The network sketched above constitutes a microcosm of Manchester’s ethical foodscape; in this section we bring out a few key characteristics of this foodscape, largely using examples drawn from the initiatives discussed. First, the ethical foodscape consists of a diverse range of spaces with very different social characteristics, such as shops, cafes and restaurants, farmers markets, allotments, guerrilla-gardened public spaces, community gardens, therapeutic landscapes, home-based food-buying coops, gardens, and window boxes. These function as “utopic spaces,” spaces that have “social centrality” for certain social groups and in which ideas of the good society are put into practice (Hetherington, 1998). The ethical foodscape, as we suggested above, is thus also a moral taskscape—not simply an arrangement of space but also an array of practices, of performances involving skill and judgment. This configuration is held together through complex movements of food, people, knowledge, and ideas between these utopic spaces. However, as well as movements, the foodscape is also crisscrossed by a wide range of other kinds of interconnection, as practices close the felt distance between local producers, small-scale retailers, and consumers, and between sites of production and consumption. Some spaces are also sites for more passionate and sensuous engagement with food and soil (Degen et al. 2010); some initiatives, such as Herbie, HeLF, and VOP, expand Manchester’s “ethical foodscape” beyond the natural habitats of affluent consumers, engaging with people from disadvantaged or isolated sections of the population in housing estates, cafés, hospital day centers, community gardens, and allotments (Subject Two/RP, 2008).
Second, as well as its distinctive spatiality, the ethical foodscape has its own temporalities. New developments in urban studies approach the contemporary city as a space constituted through the coexistence of multiple publics, cultures, and histories (Sandercock, 2003). As well as a material infrastructure, cities also have a temporal infrastructure, a fabric made of flows and rhythms of different scales, as people, matter, energy, and signs move around the city (Amin & Thrift, 2002). Such rhythms cohere the wider city as a living entity, and equally they hold together the ethical foodscape as people engage in temporally and spatially specific practices in relation to food as part of the city’s social metabolism (Fischer-Kowlaski & Haberl, 2007). The foodscape pulses to a complex overlay of rhythms at daily, weekly, annual, or other timescales, and is grounded in the internal temporalities of work, free time, domestic provisioning, biological growth, and seasonal change.
Third, in the ethical foodscape the economy is re-embedded in the social. Even in retail spaces, customers typically get involved in a diversity of relations and practices that go beyond the narrow understanding of the economic. They thus contribute to the reconfiguration of the marketplace as a diverse economic space embedded in multiple social relations and interactions. In a sense, the marketplace is returned to the idea of the Greek agora, the situated market, which is simultaneously a space for diverse forms of sociality—personal relations, the reproduction of community, the exchange of knowledge and opinion—and for political action. More widely, social relations across Manchester’s ethical foodscape are characterized by high levels of social cooperation, solidarity, and trust, and often have characteristics of a “gift” economy, in which goods or services are regularly given without expectation of reward. Voluntary labor is a common feature across the ethical foodscape, ranging from “WWOOFers”1 working as volunteers on organic farms or smallholdings, to mental health service users working on allotments and in kitchens and restaurants. In narrow economic terms, the dependency of many AAFNs on voluntary work renders them economically unsustainable, since their income does not cover the cost of the necessary labor. However, viewed as part of an economy that is re-embedded in social life, these initiatives achieve a different kind of sustainability due to their role in the reproduction of social life itself (Gibson-Graham, 2006).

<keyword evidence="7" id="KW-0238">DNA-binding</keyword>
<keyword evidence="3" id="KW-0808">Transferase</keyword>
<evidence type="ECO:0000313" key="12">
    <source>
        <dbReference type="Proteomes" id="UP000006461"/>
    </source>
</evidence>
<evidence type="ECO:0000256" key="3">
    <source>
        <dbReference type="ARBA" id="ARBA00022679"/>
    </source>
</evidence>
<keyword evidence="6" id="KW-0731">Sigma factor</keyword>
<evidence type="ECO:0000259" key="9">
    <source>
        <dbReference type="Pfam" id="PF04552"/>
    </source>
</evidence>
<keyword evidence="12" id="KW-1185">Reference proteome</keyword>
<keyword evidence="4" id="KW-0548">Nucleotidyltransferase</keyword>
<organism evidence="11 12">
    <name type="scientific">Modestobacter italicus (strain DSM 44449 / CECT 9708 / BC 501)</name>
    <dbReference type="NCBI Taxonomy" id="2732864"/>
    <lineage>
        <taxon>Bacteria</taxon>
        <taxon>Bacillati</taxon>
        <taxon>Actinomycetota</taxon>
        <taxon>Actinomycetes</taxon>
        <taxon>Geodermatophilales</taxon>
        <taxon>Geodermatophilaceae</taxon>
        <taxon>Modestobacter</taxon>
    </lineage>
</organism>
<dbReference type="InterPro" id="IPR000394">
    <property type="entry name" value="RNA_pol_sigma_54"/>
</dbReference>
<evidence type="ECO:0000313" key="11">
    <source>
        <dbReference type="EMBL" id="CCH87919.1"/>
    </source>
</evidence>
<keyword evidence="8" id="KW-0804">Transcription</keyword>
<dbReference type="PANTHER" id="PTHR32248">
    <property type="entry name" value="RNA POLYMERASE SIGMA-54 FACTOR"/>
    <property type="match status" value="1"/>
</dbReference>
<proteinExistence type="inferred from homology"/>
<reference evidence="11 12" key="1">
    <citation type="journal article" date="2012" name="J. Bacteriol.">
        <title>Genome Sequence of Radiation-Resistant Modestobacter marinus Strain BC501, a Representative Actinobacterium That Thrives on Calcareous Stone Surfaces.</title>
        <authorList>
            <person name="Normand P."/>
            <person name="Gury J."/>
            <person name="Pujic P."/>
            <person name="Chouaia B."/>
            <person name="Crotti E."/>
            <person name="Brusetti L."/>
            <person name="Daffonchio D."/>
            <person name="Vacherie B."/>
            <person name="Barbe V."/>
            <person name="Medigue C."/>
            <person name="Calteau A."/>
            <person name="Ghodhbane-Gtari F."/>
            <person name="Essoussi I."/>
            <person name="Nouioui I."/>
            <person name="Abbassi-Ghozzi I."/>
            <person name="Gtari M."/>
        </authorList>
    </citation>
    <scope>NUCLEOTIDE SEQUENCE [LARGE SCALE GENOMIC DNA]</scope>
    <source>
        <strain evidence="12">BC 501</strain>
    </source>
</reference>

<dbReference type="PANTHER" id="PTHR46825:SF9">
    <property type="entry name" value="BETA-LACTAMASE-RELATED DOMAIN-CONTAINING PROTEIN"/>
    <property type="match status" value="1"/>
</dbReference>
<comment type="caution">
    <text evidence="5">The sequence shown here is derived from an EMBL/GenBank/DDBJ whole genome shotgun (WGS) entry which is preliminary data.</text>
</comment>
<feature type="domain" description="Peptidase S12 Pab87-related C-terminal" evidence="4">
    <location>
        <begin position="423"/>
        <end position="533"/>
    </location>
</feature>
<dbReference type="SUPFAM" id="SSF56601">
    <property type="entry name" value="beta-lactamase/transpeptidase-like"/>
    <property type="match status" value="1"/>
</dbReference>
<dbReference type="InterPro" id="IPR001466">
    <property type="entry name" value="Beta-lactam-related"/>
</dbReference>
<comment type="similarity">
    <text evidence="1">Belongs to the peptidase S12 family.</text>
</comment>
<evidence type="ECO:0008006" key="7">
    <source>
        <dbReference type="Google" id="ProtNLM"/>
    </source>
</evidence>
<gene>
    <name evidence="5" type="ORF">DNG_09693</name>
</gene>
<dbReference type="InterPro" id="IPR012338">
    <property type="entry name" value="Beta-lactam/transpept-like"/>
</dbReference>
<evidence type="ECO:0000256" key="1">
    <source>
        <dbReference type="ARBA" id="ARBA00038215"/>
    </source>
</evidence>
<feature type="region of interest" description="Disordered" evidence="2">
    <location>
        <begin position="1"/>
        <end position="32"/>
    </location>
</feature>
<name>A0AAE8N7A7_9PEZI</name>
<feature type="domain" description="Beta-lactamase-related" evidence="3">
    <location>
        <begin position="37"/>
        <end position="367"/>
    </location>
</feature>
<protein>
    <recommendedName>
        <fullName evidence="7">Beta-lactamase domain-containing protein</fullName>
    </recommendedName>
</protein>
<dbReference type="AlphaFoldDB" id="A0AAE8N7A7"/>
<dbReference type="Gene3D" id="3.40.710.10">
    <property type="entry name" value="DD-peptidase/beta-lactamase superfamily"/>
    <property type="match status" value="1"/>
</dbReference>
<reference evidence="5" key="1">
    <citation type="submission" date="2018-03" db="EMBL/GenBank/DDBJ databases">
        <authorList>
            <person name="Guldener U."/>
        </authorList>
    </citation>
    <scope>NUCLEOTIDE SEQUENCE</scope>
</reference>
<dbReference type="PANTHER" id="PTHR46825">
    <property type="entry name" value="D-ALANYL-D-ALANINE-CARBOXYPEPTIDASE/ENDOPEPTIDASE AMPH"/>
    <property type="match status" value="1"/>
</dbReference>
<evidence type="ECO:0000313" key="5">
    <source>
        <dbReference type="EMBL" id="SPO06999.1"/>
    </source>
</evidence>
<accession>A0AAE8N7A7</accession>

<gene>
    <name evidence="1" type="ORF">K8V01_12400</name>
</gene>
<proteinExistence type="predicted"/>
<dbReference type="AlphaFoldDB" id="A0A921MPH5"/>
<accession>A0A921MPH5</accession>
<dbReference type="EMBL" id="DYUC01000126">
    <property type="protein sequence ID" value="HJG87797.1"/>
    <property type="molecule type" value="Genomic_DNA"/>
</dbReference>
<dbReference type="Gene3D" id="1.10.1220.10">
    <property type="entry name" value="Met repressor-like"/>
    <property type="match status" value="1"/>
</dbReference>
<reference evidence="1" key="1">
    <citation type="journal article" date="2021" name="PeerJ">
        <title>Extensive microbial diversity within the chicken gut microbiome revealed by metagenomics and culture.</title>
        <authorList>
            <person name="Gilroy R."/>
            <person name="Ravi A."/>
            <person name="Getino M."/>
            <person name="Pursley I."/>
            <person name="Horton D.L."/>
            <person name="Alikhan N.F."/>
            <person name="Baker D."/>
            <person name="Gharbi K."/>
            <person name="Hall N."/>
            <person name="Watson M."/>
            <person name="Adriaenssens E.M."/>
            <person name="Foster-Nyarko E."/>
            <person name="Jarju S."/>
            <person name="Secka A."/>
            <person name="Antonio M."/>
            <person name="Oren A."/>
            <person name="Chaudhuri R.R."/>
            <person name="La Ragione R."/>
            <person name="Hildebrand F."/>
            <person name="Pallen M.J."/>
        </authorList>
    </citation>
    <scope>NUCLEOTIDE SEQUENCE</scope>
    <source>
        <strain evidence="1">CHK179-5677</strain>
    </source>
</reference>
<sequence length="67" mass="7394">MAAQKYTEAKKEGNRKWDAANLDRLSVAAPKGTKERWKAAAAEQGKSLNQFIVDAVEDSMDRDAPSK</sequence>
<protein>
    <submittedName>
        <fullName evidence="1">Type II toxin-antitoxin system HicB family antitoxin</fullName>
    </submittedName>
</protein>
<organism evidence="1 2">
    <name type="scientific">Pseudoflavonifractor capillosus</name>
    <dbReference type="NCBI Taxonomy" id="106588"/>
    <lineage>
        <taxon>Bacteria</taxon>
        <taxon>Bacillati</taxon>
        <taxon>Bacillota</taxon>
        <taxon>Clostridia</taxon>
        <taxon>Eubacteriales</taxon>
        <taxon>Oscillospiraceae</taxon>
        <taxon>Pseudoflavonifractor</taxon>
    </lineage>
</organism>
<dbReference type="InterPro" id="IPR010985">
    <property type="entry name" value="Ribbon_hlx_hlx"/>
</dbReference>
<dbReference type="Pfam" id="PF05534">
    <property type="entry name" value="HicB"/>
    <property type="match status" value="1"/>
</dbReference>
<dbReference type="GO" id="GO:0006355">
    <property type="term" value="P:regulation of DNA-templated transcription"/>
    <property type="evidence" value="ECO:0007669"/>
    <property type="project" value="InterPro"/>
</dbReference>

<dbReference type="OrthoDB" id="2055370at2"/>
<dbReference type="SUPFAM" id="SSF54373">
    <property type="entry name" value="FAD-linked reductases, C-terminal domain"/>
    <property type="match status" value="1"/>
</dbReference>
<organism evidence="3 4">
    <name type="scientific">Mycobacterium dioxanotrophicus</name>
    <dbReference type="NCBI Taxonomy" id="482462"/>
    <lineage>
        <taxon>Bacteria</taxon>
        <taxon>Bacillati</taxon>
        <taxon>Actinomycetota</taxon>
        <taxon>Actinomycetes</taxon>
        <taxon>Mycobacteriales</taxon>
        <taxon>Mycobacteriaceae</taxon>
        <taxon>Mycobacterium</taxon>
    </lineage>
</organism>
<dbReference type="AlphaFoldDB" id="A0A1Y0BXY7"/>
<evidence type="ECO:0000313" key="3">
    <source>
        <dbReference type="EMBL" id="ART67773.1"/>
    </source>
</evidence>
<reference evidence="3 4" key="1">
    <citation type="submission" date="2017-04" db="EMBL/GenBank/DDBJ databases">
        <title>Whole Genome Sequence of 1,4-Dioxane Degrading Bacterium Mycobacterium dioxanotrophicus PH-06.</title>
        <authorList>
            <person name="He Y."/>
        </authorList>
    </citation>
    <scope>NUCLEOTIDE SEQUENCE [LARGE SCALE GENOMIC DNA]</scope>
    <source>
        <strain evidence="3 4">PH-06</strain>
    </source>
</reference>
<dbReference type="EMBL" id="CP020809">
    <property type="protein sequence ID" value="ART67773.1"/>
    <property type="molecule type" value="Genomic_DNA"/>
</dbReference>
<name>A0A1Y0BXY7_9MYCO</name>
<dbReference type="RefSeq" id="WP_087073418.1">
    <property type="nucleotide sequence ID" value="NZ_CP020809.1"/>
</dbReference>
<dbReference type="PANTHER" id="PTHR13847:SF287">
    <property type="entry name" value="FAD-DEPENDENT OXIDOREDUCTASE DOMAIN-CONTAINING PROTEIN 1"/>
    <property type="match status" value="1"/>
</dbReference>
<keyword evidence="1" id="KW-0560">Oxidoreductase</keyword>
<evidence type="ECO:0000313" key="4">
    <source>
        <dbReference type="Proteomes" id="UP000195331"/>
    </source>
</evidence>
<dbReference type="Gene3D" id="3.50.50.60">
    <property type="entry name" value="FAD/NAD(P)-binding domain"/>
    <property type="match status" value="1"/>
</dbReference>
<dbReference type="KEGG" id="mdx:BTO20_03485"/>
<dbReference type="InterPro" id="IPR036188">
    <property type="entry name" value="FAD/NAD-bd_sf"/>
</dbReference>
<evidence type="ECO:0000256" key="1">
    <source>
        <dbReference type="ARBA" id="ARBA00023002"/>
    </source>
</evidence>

Fourth, the practices of the ethical foodscape produce diverse forms of “value,” above and beyond narrow economic measures (Graeber, 2001). They do not simply reproduce social relations, but also exhibit a normative surplus in their relation to the desire for a just and sustainable food system. This is evident in the interactions between workers, with many initiatives organized through democratic forms of common ownership and management, and high levels of solidarity and cooperation between initiatives. It is also manifest in the relationships between producers and consumers, with personalized exchange relations between the retailers and consumers, and commodities often sold at nonmarket “just prices” to disadvantaged populations (as in Thompson, 1971). Ideas of justice are also embedded in the purchasing practices of individuals and organizations—which balance concern to support local producers and reduce “food miles” and also to engage in fair trade with the global South (Morgan, 2010)—and in the role that many initiatives play in the inclusion of “unemployed” or “economically inactive” parts of the population (Gibson-Graham, 2006). Both producers and consumers in the AAFNs are also engaged in producing and reproducing sign value by attaching ethical meanings and narratives to the objects, spaces, and practices of the ethical foodscape (Goodman, 2004).